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When using communication modules some tips might be useful:
- The deployment of transmitters and receivers should be planned carefully. The ideal situation would be to have line-of-sight between antennas, and a good clearance from obstacles like buildings, trees, etc (1st radius of Fresnel zone should be respected). There are free web-applications that allow to plot the RF path in each link.
- Obviously, outdoors performance is better than indoors since there are fewer obstacles.
- You should always prefer elevated locations (specially for repeaters or central nodes). Mounts or high rooftops are good options. If installing in a lamppost, 4 metres is better than 3.. and 5 is better than 4. In any case, a pole is a good investment to gain some height.
- Always experiment the placement in each deployment spot. Moving the node few cm can lead to a 5 or 10 dB improvement. To do so, a special mode with frequent transmissions can be done for checking the RSSI in real time before installing the node.
- The deployment should avoid places with interference sources, like cellular base stations, high-voltage cables, etc. Also avoid buildings where jamming systems may be working (police stations).
- A rule of thumb in telecommunications is to keep a 10 dB margin in every link between the mean RSSI and the receiver sensitivity. This will protect the link from unwanted, unpredictable fading effects, interference, moving obstacles, weather effects, etc.
- Networking can be the most complicated part of Waspmote, we suggest to read the Guides thoroughly and experiment with the examples.
- XBee ZigBee modules need to join the network when they are powered on. So it is needed to check the association indication before try sending for better performances.
- XBee DigiMesh needs a short period of time to create the routing tables when it is powered on. So it is recommended to wait for a couple of seconds before sending.
- Generally, it is really useful to include retries in your Waspmote codes to ensure the correct transmissions.
- The user must keep in mind the ETSI limitation: For example, for Europe it is 140 packets of 12 bytes, per object per day.
- The sending process of a single packet takes several seconds so this has implications about power consumption. If ACK is used this process takes much longer.
- As explained in the LoRa Guide, the time to transmit one packet depends on the selected mode, and can be as long as 6 seconds. This has huge implications about power consumption, channel availability, maximum number of nodes in the network, etc. The user should explore what mode can be used, in a good balance range VS time of transmission.
- Similarly to the LoRa module, the time to transmit one packet depends on the data rate used. This will vary depending on the conditions. For larger distances more transmission time applies. This has huge implications about power consumption, channel availability, maximum number of nodes in the network, etc. The user should explore the number of nodes to be used.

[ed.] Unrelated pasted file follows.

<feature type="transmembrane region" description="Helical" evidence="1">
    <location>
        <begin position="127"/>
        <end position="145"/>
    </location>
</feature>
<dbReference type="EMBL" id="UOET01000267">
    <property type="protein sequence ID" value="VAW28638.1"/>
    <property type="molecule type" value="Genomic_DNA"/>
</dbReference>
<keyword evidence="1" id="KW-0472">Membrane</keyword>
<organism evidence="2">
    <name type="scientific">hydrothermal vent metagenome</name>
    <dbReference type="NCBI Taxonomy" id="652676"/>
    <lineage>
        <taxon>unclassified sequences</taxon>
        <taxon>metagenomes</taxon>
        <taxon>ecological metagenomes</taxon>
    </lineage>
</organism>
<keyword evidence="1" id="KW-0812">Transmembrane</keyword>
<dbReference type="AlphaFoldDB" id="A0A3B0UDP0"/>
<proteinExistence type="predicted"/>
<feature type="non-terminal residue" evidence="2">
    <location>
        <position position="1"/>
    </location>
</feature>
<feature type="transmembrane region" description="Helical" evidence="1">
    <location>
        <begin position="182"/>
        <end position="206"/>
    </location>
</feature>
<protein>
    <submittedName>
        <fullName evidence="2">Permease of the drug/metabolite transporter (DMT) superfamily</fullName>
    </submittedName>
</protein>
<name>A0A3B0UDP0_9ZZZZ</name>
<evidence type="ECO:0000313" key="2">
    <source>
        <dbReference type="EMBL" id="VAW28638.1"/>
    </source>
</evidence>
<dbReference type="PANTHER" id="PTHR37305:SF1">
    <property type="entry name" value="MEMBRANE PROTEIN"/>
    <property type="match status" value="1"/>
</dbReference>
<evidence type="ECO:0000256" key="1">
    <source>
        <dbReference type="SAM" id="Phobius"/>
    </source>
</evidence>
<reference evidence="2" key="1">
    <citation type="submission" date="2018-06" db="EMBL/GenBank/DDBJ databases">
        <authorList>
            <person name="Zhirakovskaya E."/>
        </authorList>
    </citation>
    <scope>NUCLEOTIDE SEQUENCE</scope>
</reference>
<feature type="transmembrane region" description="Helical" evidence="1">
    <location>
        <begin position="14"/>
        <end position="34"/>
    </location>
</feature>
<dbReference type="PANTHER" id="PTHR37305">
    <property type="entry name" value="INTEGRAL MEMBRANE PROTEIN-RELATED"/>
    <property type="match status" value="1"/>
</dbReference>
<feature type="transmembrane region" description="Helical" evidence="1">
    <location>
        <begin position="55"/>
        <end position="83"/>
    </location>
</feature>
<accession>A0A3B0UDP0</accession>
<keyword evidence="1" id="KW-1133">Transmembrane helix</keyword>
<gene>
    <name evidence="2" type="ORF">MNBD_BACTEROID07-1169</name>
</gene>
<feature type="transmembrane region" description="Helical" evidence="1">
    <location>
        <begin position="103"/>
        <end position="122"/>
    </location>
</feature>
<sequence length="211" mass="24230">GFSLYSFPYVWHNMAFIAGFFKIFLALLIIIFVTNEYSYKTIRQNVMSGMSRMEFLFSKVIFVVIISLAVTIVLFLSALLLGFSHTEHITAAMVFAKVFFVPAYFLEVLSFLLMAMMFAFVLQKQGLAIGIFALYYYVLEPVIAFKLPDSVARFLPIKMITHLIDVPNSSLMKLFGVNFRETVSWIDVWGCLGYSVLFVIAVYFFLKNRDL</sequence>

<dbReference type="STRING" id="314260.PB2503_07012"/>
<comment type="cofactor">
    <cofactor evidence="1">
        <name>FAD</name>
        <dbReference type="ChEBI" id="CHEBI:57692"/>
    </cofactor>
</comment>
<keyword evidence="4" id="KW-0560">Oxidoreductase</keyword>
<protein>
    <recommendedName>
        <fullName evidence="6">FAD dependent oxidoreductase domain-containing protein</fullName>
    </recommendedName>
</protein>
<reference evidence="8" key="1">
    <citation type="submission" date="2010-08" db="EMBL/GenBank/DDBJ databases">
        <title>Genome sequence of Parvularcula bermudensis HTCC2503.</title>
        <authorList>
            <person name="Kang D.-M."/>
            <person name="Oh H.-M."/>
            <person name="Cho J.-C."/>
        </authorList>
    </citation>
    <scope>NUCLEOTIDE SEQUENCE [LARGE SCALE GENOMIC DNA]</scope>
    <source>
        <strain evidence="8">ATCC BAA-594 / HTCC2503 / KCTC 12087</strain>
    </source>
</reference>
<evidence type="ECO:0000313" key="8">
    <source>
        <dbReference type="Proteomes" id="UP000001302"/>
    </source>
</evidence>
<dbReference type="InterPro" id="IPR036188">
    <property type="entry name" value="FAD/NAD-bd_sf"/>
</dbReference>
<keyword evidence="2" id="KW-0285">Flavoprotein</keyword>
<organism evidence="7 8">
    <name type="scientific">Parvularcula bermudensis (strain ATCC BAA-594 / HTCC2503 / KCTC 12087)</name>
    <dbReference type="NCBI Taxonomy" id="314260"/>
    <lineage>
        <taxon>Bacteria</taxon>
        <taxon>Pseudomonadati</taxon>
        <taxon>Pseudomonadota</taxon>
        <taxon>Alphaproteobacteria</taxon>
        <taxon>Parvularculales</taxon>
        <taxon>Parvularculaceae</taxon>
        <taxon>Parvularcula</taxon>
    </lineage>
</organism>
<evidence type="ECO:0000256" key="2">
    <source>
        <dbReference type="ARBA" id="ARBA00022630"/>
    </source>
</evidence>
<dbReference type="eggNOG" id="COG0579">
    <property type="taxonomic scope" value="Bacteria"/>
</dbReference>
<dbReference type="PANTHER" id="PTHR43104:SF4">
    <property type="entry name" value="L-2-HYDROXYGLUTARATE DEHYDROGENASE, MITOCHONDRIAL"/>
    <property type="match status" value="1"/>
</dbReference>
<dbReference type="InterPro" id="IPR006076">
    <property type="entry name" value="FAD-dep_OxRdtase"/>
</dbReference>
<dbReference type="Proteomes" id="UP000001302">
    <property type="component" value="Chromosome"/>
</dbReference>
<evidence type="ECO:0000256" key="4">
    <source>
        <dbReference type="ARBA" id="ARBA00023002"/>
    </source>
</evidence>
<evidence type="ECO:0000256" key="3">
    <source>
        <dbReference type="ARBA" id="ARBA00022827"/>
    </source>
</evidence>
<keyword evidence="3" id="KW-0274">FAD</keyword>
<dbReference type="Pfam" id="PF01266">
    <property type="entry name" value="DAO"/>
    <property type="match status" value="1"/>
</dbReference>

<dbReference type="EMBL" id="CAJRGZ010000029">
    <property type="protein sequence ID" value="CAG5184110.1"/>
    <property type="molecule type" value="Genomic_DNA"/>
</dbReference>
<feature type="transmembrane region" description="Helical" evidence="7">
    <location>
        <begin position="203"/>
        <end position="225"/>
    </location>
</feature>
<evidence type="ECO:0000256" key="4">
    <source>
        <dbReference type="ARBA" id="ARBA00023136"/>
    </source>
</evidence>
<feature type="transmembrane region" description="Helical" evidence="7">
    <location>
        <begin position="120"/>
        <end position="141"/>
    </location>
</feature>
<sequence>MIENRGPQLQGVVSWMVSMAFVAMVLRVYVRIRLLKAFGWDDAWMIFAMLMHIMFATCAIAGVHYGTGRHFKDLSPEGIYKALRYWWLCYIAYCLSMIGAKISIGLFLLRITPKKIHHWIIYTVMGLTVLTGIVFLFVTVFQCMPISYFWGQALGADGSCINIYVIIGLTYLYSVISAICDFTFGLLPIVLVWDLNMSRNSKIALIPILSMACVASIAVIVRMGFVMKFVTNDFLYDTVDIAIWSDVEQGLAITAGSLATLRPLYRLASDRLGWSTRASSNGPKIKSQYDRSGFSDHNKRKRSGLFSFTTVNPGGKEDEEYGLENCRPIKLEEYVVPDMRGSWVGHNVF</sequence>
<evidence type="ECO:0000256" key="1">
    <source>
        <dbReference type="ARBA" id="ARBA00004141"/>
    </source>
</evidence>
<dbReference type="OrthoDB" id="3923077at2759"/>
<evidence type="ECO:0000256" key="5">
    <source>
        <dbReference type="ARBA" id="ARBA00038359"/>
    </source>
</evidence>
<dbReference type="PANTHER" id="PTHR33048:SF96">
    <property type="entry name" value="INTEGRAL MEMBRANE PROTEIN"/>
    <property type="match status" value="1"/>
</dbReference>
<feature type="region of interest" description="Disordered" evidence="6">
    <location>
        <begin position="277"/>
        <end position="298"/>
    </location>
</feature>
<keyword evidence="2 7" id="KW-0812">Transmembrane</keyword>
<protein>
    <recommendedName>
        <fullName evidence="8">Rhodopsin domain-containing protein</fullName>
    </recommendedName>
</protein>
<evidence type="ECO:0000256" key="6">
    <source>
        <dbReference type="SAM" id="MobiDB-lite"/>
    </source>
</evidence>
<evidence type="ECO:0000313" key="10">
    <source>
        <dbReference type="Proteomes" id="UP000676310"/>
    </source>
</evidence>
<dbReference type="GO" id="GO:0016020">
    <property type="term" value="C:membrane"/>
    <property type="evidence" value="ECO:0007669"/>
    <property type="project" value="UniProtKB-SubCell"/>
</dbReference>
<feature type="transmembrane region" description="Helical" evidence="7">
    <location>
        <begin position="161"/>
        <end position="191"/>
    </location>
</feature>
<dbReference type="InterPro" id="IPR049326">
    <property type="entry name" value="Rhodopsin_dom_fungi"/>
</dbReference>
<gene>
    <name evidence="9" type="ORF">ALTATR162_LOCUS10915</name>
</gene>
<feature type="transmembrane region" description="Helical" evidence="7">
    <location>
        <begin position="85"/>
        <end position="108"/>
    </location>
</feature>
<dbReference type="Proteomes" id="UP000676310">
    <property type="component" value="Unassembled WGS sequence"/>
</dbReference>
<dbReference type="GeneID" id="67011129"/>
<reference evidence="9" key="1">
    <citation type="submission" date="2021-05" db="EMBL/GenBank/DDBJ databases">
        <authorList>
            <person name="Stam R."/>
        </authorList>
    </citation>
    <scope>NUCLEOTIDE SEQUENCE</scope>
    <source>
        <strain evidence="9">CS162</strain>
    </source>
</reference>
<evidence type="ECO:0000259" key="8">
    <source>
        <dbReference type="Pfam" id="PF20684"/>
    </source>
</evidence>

4G, 3G, GPRS+GPS and GPRS modules
- The 4G, 3G, GPRS+GPS and GPRS modules need a lot of current (in comparison with Waspmote or XBee modules) to work. It is very important to do an efficient code to save the maximum of battery. Limit the connection time. If the module cannot connect to the network, power off the module and wait to the next send cycle.
- Reduce the use of the module. For example, upload a file a day instead of uploading a file every hour.
- If is possible, install the Waspmote with 4G, 3G or GPRS with an external power source (for example, the solar panel) to recharge the battery of the system. This increases the life of the mote before substituting the empty battery for another one with charge.
- Contact with your mobile network provider to know the APN of your connection, user name and password.
WIFI PRO module
- The WIFI PRO module requires that the battery is connected. Do not let the battery discharge completely.
- This module has a great power consumption. Try to minimize the time it is in use in order to optimize battery usage.
- When using encrypted access points, be careful with the length of the keys (WEP = 13 characters) and in the case of passphrases (WPA1, WPA2) set them in plain text (not hexadecimal).
- Bluetooth inquiries need some time to be performed. If you are planning to discover a large number of Bluetooth devices, it is recommended to set inquiry time above 10 seconds.
- The "friendly name" of each Bluetooth device requires a lot of time to be read. If you want to speed up your inquiries, avoid asking this parameter with the corresponding function.
Bluetooth Low Energy
- Last scan is saved on the EEPROM by default. When a new scan is performed, previous scan data is overwritten. It is recommendable to save the scanning data in other way, like SD card or send it through a radio module, to avoid missing the data.
- If you are sending your custom commands to the BLE module, remember to parse the command answer and the possible events. The command answer should arrive in less than 100 ms, but the events can take more time.
- Introduce a little delay after read-write operations (a few milliseconds). This will avoid the hang of the module.
- Do not try to read or write unless the authentication operation was passed. You can use several if's to control the code flow.
- Do not write address 0, 3, 7, 11, 15, ... if you are not an advanced user. You could leave your tag unaccessible.